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Discount Your Copywriting Rates? No Way! Try This Instead.

copywriting rate discount

Is discounting your freelance copywriting rates ever a good idea. Really?

How many times has this happened to you:

You sweat and slave over a copywriting proposal. Finally, you get an email from the client. Success! They want to work with you!

And then you read, “Your copywriting rates are too high.  We were planning to spend about half that amount. Can you bring your price down?”

Ouch.

Now, you’ve got a dilemma. Should you discount your copywriting rates and get money in the door? Or should you hold fast to your price and possibly lose the gig?

It’s easy to get in panic mode and immediately offer the discount. But that may not be the best idea. Here’s why:

Reducing your copywriting rates reduces the value.  Let’s say that you charge $250 per page – and the client wants to pay $150 per page. If you meet your prospect’s price, you’re telling them, “I was padding my bid by $100 a page. $150 is the true value.” Not the best first impression.

–  An initial rate reduction makes it hard to charge full price later.  After all, if the client got you for $150 a page, why would they pay $250?  Would YOU pay an additional $100 a page if you knew that you didn’t have to? Yeah. I didn’t think so.

– It’s easy to resent your low-paying clients. And by “resent,” I mean “flake out because you have bigger, better-paying jobs.”  The client feels burned because they know that they aren’t a priority — and you feel burned because you’re doing the work for less money. Think this won’t happen to you? It can (and probably will.)

Fortunately, there’s a way to handle this situation so your client feels heard – and you get paid what you’re worth. Here’s how:

– Are you bidding on a large project? Offer a small discount if the client pays the contract up front. This solution is a nice win/win for all.  The prospect gets the discount they want – and you get a big check before you start!

(You DO get a deposit before you start work, right? If not, you’ll want to check out this video.)

– Offer to eliminate a deliverable from the agreement. Rather than reducing your copywriting rates, you could slice a page from the agreement, or reduce the consultation time. This strategy brings down the cost without having to slice your rates.

– Just say no.  Sometimes, the only thing you can do is explain to the client, “Because of the time it would take to complete your project – and the experience I bring to the table – I have to keep the cost as-is. Are you sure that we can’t work something out? I have had many prospects come back with, “We want to work with you, so I guess your rate is OK.”  Whew!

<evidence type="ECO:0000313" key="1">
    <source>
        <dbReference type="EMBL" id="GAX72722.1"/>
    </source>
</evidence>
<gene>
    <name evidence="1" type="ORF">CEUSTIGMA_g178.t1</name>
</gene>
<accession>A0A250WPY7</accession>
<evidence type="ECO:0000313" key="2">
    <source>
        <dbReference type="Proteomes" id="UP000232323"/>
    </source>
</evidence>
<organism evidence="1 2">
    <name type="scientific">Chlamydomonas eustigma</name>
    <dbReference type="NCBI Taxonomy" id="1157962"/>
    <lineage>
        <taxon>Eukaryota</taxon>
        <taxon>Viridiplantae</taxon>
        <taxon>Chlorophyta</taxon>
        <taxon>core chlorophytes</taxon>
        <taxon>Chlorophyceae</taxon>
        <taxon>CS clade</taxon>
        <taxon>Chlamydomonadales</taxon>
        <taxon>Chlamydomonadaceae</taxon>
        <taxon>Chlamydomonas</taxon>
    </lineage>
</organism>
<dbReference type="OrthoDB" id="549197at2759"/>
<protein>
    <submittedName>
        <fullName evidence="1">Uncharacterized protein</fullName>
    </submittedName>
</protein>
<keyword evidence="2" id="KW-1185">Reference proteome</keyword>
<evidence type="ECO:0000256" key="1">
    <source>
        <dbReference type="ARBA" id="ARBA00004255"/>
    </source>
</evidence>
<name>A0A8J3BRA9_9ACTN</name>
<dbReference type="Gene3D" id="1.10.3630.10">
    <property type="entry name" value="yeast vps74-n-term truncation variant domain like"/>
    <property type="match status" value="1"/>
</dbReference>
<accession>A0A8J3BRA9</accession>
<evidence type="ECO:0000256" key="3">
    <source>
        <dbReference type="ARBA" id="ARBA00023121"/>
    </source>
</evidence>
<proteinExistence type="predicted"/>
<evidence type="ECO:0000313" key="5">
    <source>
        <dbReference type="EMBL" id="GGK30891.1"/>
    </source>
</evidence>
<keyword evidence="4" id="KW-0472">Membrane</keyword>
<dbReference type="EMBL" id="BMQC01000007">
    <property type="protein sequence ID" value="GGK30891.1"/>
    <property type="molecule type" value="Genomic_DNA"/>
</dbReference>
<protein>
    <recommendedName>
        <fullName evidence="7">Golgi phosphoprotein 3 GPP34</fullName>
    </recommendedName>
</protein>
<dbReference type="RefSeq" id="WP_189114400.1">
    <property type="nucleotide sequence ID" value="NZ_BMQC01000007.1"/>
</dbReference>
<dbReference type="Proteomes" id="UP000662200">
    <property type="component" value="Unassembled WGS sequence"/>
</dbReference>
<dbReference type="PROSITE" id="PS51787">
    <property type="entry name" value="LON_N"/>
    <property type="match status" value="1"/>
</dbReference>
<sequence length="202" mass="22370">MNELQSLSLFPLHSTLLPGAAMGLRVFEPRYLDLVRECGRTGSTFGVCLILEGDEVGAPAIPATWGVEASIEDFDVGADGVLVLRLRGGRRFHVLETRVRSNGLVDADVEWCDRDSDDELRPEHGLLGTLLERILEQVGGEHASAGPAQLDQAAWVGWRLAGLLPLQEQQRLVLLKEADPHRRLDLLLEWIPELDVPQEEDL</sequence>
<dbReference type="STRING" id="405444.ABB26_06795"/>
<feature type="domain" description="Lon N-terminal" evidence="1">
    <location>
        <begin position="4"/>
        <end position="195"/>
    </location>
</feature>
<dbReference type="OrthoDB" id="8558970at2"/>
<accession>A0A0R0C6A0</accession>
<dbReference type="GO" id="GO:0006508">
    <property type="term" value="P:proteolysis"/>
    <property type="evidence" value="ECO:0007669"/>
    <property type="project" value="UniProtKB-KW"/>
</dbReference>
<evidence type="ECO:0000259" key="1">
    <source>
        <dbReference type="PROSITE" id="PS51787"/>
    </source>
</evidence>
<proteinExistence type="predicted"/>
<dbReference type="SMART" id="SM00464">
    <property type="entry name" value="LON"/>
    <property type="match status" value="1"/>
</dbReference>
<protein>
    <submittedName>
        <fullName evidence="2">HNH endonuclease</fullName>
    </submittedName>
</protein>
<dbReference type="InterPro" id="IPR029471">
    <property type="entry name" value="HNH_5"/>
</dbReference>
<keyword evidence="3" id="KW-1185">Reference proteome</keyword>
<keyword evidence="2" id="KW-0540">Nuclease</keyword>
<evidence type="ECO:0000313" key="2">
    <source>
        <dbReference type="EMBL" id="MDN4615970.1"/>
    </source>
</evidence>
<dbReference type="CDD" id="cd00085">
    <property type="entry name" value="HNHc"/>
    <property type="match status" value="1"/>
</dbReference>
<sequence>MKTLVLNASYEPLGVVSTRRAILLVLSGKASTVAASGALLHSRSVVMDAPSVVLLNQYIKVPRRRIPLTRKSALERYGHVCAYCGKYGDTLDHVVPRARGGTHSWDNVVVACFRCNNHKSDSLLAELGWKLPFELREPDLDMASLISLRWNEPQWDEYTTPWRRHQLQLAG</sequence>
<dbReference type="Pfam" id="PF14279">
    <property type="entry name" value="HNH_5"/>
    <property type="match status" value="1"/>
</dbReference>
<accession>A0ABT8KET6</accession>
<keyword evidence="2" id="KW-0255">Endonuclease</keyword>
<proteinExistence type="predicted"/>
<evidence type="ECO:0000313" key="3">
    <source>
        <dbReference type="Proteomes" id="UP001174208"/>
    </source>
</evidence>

And if you do need to walk away, that’s fine. You know you’ll land another client soon – plus, get paid your full rate!

What about you? How do you handle it when a prospect requests a discount? Is there any time when you will offer a price reduction?

Make more money in your copywriting business + have more free time?  Heck yeah! Check out what the Copywriting Business Bootcamp can do for you! Classes start February 11th.

Photo thanks: © Get4net| Dreamstime.com

 

 

10 Stupid Business Mistakes Smart Writers Make

Are you struggling in your freelance writing business and you don’t know why?

Don't burn out. Make more money, instead.

Don’t burn out. Make more money, instead.

There’s nothing worse than working your butt off and feeling tired, burned out and poor at the end of the day. If you’re churning through clients and feeling like you’re making less than minimum wage, you know you have a problem.

Good news, if you’re in this position, you can easily fix it. Bad news, it may mean changing your process, how you spend your time – even how you communicate with clients.

Once you overcome what’s holding you back, you’ll be able to transform a business #FAIL into a fantastic (and profitable) way of life.

And that’s pretty cool.

Here are the ten most common business mistakes I see smart writers make:

Missing deadlines

Never, ever miss a deadline. Period. It makes you look flaky and puts your client in a very bad position. If you know up front that you can’t make a deadline, express your concern or don’t take the gig. I’ve seen writers get fired after missing one deadline. Don’t let this happen to you.

Oops, did I forget to invoice again?

Forgetting to invoice clients

How much would your cash flow improve if you collected everything that was owed you? It’s amazing how many solopreneurs forget to invoice their clients and end up in a cash crunch at the end of the month. Services like Paymo and FreshBooks can help, and they’re easy to use. If you need additional help (or you hate billing,) find a VA who can invoice for you. It’s that important.

P.S. Clients hate it when you send one invoice for three months of work and say, “Oops, I’m a bit behind. Please pay this immediately.” Doing this once could cause you to lose the client forever.

Asking if an invoice has been paid three days after sending it

Your personal finances are not your client’s problem. If you want your invoices to be paid up front or net 15, put that condition in your contract. Otherwise, you’ll have to wait for payment like everyone else.